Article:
â€œIt is crazy that websites donâ€™t have policies for this,â€ says Jesse Davis, founder of Entrustet, another US-based internet service for managing digital inheritance. â€œPeople are spending real money on these accounts. They are economically or sentimentally valuable. They are real assets and itâ€™s a shame they are being overlooked.â€
Entrustet is planning to launch full services at the end of this month and has already seen high levels of interest in its beta version. About 20 per cent of visitors to the site have signed up for an account.
According to Entrustetâ€™s Mr Davis: â€œA lot of lawyers donâ€™t know what to do with digital assets. When we started talking to estate planners about it, they looked at us like we had five heads.â€
Capital Entrepreneurs member company Entrustet was featured on Mashable twice in the last two days and was featured on Thrillist today.Â Mashable’s first article was featured in the Spark of Genius section and was called Plan What Happens to Your Online Accounts Post Morten with Entrustet.Â From the post:
Quick Pitch: Free service helps you take stock of all your digital assets and assign an heir to access them when you pass away.
Genius Idea: Where do bad folks go when they die? Yeah, I canâ€™t tell you that definitively, but I can tell you where both good and bad folks can store their online presence: Entrustet. This new service, which is currently in public beta and will launch officially on April 26, is like an online will â€” but instead of listing your jewels, golden bars and mattress cash, Entrustet lets you leave your Facebook profile, Gmail etc to designated â€œheirs.â€
When Stan deletes his profile out of frustrationâ€¦ wellâ€¦ letâ€™s just say he probably should have opened an Entrustet account. Meanwhile, Kyle friends a FB loser, which leads to a steady stream of unfriending and a breakdown of sorts.
Entrustet was also featured on Thrillist today:
A free service just now in beta, En’ protects all of your “digital assets” postmortem by letting you designate “heirs” to inherit individual online accounts and files, allowing you to humiliate your family from beyond the grave by still being on MySpace. Browse through categories like Social and Email to find popular sites you may have an account with (feel free to add sites that aren’t listed), supply your usernames/passwords, and securely upload any offline docs you’d like to live on the site; once you’re ready, simply submit basic deets (e.g., email address, relation to you) for up to 10 inheritors per account.
Entrustet was featured on Gear Diary in an article entitled Entrustet: Caring For Your Digital Assets When You’re Gone.Â The article provides an in-depth overview of Entrustet’s offering and talks about how people can protect their digital assets while they are still alive.
Enter Entrustet.com.Â The company, which is set to launch its free internet based service in the middle of April, takes care of getting your friends or loved ones (or whomever else you decide) access to online content after youâ€™ve died.
I recently had the opportunity to discuss exactly how the company operates with the firmâ€™s two founders, Â two University of Wisconsin undergrads, Jesse Davis (age 23) and Nathan Lustig (24).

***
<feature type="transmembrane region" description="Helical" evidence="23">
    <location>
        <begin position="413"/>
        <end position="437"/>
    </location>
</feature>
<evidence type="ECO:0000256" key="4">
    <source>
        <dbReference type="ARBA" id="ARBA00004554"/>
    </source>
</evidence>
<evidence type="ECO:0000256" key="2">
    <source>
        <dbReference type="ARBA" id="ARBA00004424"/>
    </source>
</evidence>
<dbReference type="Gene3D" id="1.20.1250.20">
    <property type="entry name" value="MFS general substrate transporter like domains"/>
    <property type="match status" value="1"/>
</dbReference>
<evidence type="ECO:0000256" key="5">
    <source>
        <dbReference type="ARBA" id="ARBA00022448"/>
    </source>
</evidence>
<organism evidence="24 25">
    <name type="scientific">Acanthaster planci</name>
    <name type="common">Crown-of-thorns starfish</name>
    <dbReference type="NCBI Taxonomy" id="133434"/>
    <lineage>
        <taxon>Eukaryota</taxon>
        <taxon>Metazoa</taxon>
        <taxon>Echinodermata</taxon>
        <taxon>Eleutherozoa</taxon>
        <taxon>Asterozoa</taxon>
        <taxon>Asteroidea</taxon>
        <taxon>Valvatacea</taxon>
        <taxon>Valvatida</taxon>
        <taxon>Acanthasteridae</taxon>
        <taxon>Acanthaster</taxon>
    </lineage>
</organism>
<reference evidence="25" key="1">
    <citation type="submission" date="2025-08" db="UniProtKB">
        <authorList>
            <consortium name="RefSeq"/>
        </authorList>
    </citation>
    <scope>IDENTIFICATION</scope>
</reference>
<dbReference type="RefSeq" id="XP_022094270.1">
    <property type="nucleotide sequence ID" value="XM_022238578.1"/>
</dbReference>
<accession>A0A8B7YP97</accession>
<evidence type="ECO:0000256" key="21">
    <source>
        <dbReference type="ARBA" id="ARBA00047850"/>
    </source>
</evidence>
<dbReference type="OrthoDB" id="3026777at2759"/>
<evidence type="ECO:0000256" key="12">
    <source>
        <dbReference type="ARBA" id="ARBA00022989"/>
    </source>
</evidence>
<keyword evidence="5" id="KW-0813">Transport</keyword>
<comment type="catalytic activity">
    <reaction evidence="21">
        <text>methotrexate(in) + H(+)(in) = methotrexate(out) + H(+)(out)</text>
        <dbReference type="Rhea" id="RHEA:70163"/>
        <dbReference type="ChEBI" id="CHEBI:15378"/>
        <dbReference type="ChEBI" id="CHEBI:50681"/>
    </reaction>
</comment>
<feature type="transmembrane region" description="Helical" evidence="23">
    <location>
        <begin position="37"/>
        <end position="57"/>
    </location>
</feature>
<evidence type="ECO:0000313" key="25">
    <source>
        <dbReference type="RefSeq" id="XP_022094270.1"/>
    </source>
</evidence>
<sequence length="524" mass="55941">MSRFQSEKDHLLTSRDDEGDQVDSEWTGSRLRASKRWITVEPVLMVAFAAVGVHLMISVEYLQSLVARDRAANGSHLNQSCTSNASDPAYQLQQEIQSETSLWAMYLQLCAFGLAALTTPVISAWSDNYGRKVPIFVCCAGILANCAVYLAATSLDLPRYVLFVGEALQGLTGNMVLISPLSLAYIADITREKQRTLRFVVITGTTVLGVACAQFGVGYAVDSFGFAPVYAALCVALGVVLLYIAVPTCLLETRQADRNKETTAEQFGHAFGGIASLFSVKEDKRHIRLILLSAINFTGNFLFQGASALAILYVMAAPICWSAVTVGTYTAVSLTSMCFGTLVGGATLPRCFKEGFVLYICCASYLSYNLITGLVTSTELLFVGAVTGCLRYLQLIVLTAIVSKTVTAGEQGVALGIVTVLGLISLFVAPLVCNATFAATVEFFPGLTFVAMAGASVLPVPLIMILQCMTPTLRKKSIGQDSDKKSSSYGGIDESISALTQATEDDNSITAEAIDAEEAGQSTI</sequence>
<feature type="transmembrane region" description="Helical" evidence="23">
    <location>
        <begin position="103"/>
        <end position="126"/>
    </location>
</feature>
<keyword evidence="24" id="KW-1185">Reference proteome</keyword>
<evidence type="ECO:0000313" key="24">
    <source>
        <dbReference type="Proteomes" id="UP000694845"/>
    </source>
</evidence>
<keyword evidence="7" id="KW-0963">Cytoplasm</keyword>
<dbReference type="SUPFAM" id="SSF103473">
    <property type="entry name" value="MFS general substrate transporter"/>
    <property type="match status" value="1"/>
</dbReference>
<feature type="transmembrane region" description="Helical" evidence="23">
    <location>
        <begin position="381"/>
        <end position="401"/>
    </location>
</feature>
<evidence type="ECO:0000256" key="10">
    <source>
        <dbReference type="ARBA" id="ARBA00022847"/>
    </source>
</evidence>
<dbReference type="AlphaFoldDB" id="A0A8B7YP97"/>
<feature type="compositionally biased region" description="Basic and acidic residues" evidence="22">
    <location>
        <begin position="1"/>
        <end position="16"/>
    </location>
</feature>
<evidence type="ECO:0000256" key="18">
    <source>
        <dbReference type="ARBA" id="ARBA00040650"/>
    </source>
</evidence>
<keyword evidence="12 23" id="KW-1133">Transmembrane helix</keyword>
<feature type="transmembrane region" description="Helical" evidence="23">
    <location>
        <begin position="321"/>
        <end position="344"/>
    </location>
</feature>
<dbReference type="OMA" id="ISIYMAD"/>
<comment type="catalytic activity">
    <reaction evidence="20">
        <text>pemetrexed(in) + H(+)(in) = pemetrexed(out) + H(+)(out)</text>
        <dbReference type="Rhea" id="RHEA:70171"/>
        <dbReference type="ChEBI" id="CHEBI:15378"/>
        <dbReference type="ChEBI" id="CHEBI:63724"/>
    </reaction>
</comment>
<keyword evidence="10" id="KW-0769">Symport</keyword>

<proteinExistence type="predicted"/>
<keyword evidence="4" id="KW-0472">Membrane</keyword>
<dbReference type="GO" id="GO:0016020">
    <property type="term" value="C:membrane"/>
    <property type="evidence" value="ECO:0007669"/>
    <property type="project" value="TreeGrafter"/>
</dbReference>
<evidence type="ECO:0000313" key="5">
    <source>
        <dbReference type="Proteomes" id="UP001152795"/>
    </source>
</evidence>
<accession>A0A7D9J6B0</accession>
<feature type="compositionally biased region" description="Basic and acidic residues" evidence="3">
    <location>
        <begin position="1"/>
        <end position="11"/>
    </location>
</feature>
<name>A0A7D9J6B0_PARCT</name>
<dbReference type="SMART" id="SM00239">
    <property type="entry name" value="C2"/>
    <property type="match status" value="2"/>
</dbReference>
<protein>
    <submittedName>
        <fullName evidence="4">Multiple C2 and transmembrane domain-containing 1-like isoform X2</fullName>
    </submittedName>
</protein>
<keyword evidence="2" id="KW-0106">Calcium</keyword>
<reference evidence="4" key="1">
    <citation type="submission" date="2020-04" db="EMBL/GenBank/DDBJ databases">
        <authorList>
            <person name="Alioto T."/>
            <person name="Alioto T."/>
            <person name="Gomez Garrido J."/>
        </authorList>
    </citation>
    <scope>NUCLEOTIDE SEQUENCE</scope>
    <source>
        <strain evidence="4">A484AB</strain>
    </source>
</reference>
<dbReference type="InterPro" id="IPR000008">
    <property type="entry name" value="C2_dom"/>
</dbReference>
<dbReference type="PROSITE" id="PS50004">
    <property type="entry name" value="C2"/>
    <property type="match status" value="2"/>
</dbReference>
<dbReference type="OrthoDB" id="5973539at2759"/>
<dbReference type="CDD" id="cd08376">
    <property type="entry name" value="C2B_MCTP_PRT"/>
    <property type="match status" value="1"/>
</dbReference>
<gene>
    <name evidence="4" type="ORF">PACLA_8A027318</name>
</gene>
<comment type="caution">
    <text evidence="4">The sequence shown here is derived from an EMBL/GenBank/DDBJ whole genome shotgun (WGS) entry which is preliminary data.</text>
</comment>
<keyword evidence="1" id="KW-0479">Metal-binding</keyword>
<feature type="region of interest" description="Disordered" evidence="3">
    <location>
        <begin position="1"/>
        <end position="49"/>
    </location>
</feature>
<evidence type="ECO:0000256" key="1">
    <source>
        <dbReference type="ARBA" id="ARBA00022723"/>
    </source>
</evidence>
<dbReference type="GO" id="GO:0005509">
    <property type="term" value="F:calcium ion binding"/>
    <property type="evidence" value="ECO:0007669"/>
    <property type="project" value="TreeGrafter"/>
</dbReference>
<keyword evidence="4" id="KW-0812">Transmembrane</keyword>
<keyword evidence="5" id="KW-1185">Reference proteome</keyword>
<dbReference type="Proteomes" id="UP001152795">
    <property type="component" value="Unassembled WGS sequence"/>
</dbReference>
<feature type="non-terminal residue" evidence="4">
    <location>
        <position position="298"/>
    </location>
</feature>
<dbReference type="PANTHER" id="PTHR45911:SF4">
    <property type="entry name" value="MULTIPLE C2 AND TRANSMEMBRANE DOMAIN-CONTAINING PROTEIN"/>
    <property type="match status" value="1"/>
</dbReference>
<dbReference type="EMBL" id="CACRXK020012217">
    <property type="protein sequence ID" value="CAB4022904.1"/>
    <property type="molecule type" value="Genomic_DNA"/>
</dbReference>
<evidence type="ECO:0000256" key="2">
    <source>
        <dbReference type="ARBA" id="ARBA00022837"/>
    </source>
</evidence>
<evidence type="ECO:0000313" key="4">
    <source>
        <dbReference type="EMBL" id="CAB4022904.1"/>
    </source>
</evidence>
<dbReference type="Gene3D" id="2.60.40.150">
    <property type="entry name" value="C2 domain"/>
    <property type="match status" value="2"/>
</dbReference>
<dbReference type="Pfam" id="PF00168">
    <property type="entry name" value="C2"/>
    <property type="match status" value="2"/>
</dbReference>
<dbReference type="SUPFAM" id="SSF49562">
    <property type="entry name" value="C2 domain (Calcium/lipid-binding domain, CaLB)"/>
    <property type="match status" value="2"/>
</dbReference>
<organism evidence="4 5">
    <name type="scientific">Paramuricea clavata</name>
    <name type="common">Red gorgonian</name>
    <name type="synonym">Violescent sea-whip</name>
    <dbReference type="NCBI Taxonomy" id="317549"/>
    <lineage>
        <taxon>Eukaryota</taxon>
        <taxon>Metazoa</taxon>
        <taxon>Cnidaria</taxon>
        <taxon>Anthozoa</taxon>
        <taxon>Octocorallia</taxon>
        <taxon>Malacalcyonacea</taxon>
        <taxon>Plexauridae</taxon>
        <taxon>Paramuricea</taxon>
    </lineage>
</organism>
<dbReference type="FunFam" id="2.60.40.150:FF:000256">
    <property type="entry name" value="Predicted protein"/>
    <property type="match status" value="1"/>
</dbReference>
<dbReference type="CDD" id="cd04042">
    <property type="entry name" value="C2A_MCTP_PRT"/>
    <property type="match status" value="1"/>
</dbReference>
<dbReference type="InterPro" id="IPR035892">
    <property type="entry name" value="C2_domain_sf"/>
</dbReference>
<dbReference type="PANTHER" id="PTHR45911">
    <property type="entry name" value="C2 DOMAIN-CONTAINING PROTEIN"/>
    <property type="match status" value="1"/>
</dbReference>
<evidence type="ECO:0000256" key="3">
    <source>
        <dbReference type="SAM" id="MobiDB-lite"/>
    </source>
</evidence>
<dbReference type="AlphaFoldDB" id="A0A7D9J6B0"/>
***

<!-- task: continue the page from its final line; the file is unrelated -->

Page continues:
If youâ€™re what Entrustet calls a HiWi (High Internet Worth Individual), then you probably have a ton of data stored online.Â But it takes only one e-mail account to be considered a HiWi.Â Think about it.Â One simple web based e-mail account contains copies of all the e-mails you sent/received as well as all of the information about your contacts.
Entrustet was created to protect your digital assets.Â Any online content is an asset and files on your computer are considered assets as well.Â You also have two types of digital assets.Â Economical ones, such as domain registrations with sites like GoDaddy.com and sentimental ones such as your online family photo albums at sites like Flickr or Photo Bucket.
Entrustet, which is still in the public beta phase, was started in November 2008 by two University of Wisconsin undergrads named Jesse Davis (age 23) and Nathan Lustig (24). Davis told me he got the idea for Entrustet while reading The World is Flat, by Thomas Friedman. In the book, Friedman writes about a US Marine named Justin Ellsworth who died in Iraq. His parents asked Yahoo! for access to their sonâ€™s e-mail account so they could keep his correspondence as a way to remember him, but Yahoo! said it was against policy to give out passwords of users — even deceased ones — to anyone other than the account holder.
Capital Entrepreneurs member company Entrustet was featured on Geeksugar and I Am Pop Culture today in posts about the necessity to protect your digital assets before you pass away. From the Geeksugar link:
We pretty much live out our lives online these days â€” with Flickr, Facebook, Twitter, blogs, and other social networking sites holding our photos and personal info â€” so it only makes sense to have a plan of what you’re going to do with all that data once you’re gone. If you can’t bear to put your social networking accounts on death row now, you can use Entrustet to create a sort of living will and testament for your digital life, and even appoint an account guardian to either take over your social networking accounts once you’ve passed on, or delete them altogether.